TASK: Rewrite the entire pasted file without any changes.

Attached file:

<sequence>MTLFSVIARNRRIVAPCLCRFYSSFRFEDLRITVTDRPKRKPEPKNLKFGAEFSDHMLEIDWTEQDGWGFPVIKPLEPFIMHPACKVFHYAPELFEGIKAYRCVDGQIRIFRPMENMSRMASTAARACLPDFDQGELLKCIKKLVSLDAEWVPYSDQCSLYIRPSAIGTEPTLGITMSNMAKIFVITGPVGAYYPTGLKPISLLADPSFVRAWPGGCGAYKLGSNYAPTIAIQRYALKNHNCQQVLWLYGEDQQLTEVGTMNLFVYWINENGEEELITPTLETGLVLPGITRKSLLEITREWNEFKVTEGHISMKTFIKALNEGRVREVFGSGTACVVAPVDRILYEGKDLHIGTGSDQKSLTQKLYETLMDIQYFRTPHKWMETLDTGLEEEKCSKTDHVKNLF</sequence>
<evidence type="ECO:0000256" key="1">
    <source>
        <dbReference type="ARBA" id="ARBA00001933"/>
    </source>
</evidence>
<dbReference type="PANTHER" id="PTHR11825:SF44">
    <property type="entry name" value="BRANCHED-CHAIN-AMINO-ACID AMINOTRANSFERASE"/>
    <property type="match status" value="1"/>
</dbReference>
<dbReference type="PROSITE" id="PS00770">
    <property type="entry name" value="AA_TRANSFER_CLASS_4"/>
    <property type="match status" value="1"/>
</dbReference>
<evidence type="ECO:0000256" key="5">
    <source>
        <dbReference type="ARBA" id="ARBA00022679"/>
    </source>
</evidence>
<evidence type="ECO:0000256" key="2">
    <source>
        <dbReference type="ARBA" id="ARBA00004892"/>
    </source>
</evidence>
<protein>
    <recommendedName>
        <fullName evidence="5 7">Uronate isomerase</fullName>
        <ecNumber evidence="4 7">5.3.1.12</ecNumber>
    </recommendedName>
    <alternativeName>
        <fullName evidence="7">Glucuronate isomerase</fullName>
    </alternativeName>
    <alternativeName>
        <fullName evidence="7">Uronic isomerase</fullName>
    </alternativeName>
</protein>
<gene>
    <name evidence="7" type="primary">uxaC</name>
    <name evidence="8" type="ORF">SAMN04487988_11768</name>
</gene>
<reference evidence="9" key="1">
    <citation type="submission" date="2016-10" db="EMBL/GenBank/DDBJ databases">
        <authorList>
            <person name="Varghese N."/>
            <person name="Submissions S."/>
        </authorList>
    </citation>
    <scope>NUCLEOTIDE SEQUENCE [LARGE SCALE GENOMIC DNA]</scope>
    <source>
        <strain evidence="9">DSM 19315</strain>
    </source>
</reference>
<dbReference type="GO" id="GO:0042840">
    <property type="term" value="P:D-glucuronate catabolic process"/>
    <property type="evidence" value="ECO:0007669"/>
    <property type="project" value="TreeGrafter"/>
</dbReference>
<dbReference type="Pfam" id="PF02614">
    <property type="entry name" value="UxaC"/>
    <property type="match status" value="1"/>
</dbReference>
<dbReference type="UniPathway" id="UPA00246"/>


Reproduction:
<sequence>MTLFSVIARNRRIVAPCLCRFYSSFRFEDLRITVTDRPKRKPEPKNLKFGAEFSDHMLEIDWTEQDGWGFPVIKPLEPFIMHPACKVFHYAPELFEGIKAYRCVDGQIRIFRPMENMSRMASTAARACLPDFDQGELLKCIKKLVSLDAEWVPYSDQCSLYIRPSAIGTEPTLGITMSNMAKIFVITGPVGAYYPTGLKPISLLADPSFVRAWPGGCGAYKLGSNYAPTIAIQRYALKNHNCQQVLWLYGEDQQLTEVGTMNLFVYWINENGEEELITPTLETGLVLPGITRKSLLEITREWNEFKVTEGHISMKTFIKALNEGRVREVFGSGTACVVAPVDRILYEGKDLHIGTGSDQKSLTQKLYETLMDIQYFRTPHKWMETLDTGLEEEKCSKTDHVKNLF</sequence>
<evidence type="ECO:0000256" key="1">
    <source>
        <dbReference type="ARBA" id="ARBA00001933"/>
    </source>
</evidence>
<dbReference type="PANTHER" id="PTHR11825:SF44">
    <property type="entry name" value="BRANCHED-CHAIN-AMINO-ACID AMINOTRANSFERASE"/>
    <property type="match status" value="1"/>
</dbReference>
<dbReference type="PROSITE" id="PS00770">
    <property type="entry name" value="AA_TRANSFER_CLASS_4"/>
    <property type="match status" value="1"/>
</dbReference>
<evidence type="ECO:0000256" key="5">
    <source>
        <dbReference type="ARBA" id="ARBA00022679"/>
    </source>
</evidence>
<evidence type="ECO:0000256" key="2">
    <source>
        <dbReference type="ARBA" id="ARBA00004892"/>
    </source>
</evidence>
<protein>
    <recommendedName>
        <fullName evidence="5 7">Uronate isomerase</fullName>
        <ecNumber evidence="4 7">5.3.1.12</ecNumber>
    </recommendedName>
    <alternativeName>
        <fullName evidence="7">Glucuronate isomerase</fullName>
    </alternativeName>
    <alternativeName>
        <fullName evidence="7">Uronic isomerase</fullName>
    </alternativeName>
</protein>
<gene>
    <name evidence="7" type="primary">uxaC</name>
    <name evidence="8" type="ORF">SAMN04487988_11768</name>
</gene>
<reference evidence="9" key="1">
    <citation type="submission" date="2016-10" db="EMBL/GenBank/DDBJ databases">
        <authorList>
            <person name="Varghese N."/>
            <person name="Submissions S."/>
        </authorList>
    </citation>
    <scope>NUCLEOTIDE SEQUENCE [LARGE SCALE GENOMIC DNA]</scope>
    <source>
        <strain evidence="9">DSM 19315</strain>
    </source>
</reference>
<dbReference type="GO" id="GO:0042840">
    <property type="term" value="P:D-glucuronate catabolic process"/>
    <property type="evidence" value="ECO:0007669"/>
    <property type="project" value="TreeGrafter"/>
</dbReference>
<dbReference type="Pfam" id="PF02614">
    <property type="entry name" value="UxaC"/>
    <property type="match status" value="1"/>
</dbReference>
<dbReference type="UniPathway" id="UPA00246"/>